John Devanny
June 16, 2017

The Forgotten History of the Confederate Flag

The Confederate battle flag is, as John Coski of the Museum of the Confederacy titled his book on the subject, “America’s most embattled emblem.” Recent polls show that Americans are split down the middle on the flag: half view it as a symbol of heritage, half as a symbol of hatred (and an overwhelming majority are against tearing it down…

The War Between the States: Who were the Nazis?

Anyone who has been paying attention has heard many times the assertion that the flag of the Southern Confederacy is equivalent to the banner of the Nazi German Reich.  That this idea should gain any credit at all is a sign of how debased American public discourse has become by ignorance, deceit, and hatred. To make an obvious point:  The…
Clyde Wilson
June 14, 2017
Review Posts

Poor but Proud

A review of J. Wayne Flynt, Dixie's Forgotten People: The South's Poor Whites. Bloomington and London: Indiana University Press, 1979. Professor Flynt, the author of this volume, concentrates on the economic condition and the cultural life of poor white South­erners, but does not fail to mention some of the vices of the American majority, especially the attempt, often unsuccessful, to…
Michael Jordan
June 13, 2017

Should Stanford University Change Its Name?

Was California Governor and Senator Leland Stanford—founder of Stanford University—sufficiently racist to justify dropping his name from the university and destroying all publicly displayed memorials to him? Consider Stanford’s remarks in his acceptance speech as the Republican Party’s gubernatorial candidate in 1859: he  cause in which we are engaged is one of the greatest in which any can labor. It…
Philip Leigh
June 12, 2017

Podcast Episode 75

The week in review at the Abbeville Institute, June 5-9, 2017. Topics: Cultural Marxism, Confederate symbols, Southern history, Jeffersonian economy, Southern culture
Brion McClanahan
June 11, 2017

Yankee Finance Capitalism Part II: The Jeffersonian Triumph

“The revenue of the state is the state.” Edmund Burke The rise of the modern nation state in the 1600s was founded upon monarchies securing independent sources of revenue to pay for the royal armies that secured their dynasties.  Jacques Colbert, Louis XIV’s minister of finance, designed a system of state monopolies, internal free trade districts, tariffs and internal taxes…
John Devanny
June 9, 2017

New Orleans Mayor Hypes His Cultural Cleansing

Political correctness didn't succeed as well as the Left had hoped it would because PC conflicts with the concept “two sides to every story.” National media only presents the side that bolsters its socio/poltical agenda, and it seems to think its opinions are widely accepted. But polls indicate that the public's trust in media has sunk to one of its…
Gail Jarvis
June 8, 2017
Review Posts

Music from the Lake

A review of Music from the Lake and Other Essays by Catharine Savage Brosman (Chronicles Press, 2017). Catharine Savage Brosman is a treasure of Southern literature.  Although much of her work shows her solid Colorado Rocky Mountain upbringing, somehow I do not think she will mind being placed in Southern literature.  Most of her career was spent in New Orleans…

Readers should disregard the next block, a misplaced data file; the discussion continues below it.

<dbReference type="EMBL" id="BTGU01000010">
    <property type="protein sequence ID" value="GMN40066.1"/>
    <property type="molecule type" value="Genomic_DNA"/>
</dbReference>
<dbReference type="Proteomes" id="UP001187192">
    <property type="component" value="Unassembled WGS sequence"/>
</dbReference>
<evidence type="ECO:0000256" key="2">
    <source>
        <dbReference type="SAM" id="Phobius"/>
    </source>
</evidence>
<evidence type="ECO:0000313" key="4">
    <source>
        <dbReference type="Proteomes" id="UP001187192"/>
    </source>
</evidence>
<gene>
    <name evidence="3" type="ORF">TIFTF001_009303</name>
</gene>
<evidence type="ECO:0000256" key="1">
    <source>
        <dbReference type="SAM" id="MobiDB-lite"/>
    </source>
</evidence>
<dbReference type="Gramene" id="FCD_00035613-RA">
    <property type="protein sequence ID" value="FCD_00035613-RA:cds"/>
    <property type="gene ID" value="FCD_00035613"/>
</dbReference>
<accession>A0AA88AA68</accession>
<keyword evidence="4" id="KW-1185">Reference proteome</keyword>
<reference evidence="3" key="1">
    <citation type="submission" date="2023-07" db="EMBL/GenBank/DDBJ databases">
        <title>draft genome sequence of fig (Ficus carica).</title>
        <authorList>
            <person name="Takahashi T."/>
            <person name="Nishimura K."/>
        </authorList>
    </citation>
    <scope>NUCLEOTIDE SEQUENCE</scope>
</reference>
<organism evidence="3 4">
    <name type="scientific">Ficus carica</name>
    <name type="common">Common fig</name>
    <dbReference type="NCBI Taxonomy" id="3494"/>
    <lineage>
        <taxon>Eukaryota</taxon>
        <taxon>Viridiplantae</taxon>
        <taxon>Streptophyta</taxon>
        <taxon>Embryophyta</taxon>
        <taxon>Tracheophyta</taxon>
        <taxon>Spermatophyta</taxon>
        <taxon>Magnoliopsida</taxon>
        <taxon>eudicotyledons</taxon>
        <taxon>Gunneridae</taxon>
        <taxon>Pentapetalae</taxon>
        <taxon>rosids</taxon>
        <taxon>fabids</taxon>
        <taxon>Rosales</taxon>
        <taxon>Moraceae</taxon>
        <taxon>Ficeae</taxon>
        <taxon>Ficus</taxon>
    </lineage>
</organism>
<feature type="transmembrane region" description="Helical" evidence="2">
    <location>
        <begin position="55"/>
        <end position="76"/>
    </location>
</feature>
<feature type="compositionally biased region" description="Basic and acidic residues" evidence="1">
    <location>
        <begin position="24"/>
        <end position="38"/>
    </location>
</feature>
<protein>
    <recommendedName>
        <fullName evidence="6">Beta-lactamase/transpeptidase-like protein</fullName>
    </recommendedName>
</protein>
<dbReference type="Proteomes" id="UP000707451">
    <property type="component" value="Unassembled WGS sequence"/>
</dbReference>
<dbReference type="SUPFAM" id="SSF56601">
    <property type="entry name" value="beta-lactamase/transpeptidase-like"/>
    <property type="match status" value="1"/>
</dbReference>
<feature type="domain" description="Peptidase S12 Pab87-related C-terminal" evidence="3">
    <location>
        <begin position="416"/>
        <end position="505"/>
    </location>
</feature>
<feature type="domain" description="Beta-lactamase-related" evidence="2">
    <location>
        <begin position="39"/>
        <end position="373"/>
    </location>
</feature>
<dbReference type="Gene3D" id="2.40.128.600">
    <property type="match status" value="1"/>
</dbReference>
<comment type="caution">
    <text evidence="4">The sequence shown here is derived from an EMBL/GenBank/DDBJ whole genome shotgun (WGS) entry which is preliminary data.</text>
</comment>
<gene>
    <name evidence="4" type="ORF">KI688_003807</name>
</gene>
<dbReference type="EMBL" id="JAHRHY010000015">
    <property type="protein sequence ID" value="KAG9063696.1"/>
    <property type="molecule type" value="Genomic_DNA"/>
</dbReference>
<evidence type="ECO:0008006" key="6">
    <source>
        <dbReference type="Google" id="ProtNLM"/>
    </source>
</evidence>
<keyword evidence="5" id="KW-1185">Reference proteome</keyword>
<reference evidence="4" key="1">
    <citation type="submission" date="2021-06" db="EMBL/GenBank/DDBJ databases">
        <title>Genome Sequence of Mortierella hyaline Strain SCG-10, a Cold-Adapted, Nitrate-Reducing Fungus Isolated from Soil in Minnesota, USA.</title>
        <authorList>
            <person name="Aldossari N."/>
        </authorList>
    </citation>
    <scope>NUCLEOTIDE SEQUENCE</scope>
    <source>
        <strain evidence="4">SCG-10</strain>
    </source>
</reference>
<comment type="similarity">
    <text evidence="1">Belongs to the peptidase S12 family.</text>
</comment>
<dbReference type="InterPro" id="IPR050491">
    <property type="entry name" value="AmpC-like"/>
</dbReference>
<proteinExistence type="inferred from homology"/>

Clyde Wilson
June 7, 2017

The Alabama Memorial Preservation Act and the Political Market

The political market, as the economic market, has the demand and supply dynamic. Interest groups make demands and the politicians provide the supply. In the case of Confederate memorials, interest groups demand Confederate memorials be dismantled in the public interest; the politicians supply the dismantling. The political market responds to strongest political forces. The strength of interest groups in the…
Marshall DeRosa
June 6, 2017

Robert E. Lee, Revolution, and the Question of Historical Memory

Two weeks ago New Orleans removed its Robert E. Lee Monument, one of four that the city decided to take down. As well, Charlottesville, Virginia, currently finds itself in the midst of a rancorous debate over its Lee statue. All over the South and the nation moves are afoot to take down monuments, remove flags, hide any symbols that in…
Boyd Cathey
June 5, 2017

Podcast Episode 74

The Week in Review at the Abbeville Institute, May 29-June 2, 2017 Topics: Confederate symbols, Political Correctness, The War, secession, Southern economics.
Brion McClanahan
June 3, 2017

Yankee Finance Capitalism Made Simple

Part One: Definitions and Origins Money is a great mystery.  In my years of teaching economics courses and economic history nothing so confuses students, and their elders, as the subject of money.  Or rather I should say the subject of money and currency.  Some of this confusion is a result of the failure of economists to agree on standard definitions…
John Devanny
June 2, 2017

Blame Abraham Lincoln for Confederate Monuments

George Orwell, in his dystopian novel 1984, wrote that “Ignorance is strength.” Big Brother thrives on it – whether in a totalitarian regime or in a pure democracy. In his government schools it would be easy and politically profitable for Big Brother to teach ignorance with flash cards. Take for example the “Civil War,” one of the defining events of…
H.V. Traywick, Jr.
June 1, 2017